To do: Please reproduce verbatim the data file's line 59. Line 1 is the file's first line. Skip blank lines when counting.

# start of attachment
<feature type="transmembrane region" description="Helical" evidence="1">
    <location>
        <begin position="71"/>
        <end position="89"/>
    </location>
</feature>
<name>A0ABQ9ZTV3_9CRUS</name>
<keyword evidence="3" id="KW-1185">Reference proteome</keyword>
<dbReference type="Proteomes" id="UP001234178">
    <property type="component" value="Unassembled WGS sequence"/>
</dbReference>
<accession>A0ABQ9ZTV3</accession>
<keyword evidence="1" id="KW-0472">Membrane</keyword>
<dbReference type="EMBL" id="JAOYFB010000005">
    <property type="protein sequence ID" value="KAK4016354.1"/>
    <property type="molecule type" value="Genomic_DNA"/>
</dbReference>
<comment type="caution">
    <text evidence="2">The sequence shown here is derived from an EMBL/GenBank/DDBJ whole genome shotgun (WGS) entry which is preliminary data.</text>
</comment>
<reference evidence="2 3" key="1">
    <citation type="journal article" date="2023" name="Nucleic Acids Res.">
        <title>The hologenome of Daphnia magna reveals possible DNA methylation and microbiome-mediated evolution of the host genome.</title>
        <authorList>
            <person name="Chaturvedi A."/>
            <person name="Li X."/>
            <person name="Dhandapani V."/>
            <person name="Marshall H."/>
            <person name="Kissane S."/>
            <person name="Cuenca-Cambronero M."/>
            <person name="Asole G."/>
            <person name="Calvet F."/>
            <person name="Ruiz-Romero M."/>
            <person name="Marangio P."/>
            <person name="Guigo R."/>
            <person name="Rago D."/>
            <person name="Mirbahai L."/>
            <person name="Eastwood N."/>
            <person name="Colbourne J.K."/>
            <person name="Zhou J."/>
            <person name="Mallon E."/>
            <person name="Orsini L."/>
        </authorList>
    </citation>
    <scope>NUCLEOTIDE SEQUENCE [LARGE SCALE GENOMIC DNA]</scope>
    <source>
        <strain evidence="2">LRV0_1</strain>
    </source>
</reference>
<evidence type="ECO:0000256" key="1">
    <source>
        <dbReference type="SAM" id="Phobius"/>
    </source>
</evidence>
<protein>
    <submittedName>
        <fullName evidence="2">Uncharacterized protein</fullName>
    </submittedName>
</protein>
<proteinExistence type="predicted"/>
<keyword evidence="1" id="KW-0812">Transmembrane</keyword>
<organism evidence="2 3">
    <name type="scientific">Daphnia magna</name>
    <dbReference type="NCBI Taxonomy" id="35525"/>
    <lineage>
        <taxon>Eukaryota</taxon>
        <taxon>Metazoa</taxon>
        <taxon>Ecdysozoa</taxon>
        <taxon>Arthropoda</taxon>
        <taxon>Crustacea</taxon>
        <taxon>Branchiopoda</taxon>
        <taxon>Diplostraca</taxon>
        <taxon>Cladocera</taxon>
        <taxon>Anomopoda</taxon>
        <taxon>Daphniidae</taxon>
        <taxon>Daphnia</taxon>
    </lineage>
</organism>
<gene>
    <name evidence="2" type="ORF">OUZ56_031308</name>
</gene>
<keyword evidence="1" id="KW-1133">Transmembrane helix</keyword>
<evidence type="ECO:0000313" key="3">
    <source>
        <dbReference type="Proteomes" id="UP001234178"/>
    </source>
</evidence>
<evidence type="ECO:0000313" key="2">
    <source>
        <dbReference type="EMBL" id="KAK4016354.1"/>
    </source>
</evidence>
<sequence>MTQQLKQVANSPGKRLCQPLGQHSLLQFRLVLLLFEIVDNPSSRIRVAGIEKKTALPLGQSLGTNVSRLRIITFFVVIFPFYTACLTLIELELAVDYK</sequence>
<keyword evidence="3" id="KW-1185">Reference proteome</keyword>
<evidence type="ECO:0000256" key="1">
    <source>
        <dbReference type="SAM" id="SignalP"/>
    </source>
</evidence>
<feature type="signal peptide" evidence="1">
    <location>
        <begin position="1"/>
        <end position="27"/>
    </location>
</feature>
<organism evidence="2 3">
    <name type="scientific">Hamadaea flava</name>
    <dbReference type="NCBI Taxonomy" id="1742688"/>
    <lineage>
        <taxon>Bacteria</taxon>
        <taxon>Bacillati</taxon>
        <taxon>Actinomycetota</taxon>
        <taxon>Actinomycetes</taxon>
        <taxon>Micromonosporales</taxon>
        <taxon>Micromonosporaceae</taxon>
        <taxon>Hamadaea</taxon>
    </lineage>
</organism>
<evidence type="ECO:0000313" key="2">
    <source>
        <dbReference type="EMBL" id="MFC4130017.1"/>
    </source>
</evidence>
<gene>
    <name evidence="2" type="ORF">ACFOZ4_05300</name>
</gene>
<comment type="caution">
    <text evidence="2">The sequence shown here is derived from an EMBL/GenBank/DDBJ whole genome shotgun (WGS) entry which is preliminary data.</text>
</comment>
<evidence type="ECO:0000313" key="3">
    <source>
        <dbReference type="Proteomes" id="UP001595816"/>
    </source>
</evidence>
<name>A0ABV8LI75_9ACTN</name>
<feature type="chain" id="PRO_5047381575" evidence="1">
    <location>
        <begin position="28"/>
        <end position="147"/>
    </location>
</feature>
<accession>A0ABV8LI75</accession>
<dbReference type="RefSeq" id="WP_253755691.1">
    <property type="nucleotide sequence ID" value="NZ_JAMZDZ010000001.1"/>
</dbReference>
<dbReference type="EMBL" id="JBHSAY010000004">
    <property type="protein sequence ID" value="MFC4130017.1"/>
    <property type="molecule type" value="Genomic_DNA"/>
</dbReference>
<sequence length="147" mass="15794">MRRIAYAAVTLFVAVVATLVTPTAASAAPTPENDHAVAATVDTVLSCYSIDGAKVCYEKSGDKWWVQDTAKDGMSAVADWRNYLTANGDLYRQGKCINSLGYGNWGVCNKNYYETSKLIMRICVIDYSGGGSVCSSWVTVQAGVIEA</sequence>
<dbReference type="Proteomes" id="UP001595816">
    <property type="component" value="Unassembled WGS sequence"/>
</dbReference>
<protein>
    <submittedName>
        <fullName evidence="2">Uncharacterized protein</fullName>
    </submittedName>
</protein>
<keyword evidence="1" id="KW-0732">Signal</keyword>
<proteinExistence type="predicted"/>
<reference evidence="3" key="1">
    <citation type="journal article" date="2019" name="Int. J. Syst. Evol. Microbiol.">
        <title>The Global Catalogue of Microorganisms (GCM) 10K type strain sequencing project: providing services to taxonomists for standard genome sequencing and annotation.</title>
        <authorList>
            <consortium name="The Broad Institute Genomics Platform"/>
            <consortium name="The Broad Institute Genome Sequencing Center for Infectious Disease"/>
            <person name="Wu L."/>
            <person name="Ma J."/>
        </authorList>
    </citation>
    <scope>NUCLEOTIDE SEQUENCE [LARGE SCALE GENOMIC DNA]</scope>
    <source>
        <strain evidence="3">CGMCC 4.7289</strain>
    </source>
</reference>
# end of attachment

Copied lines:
</protein>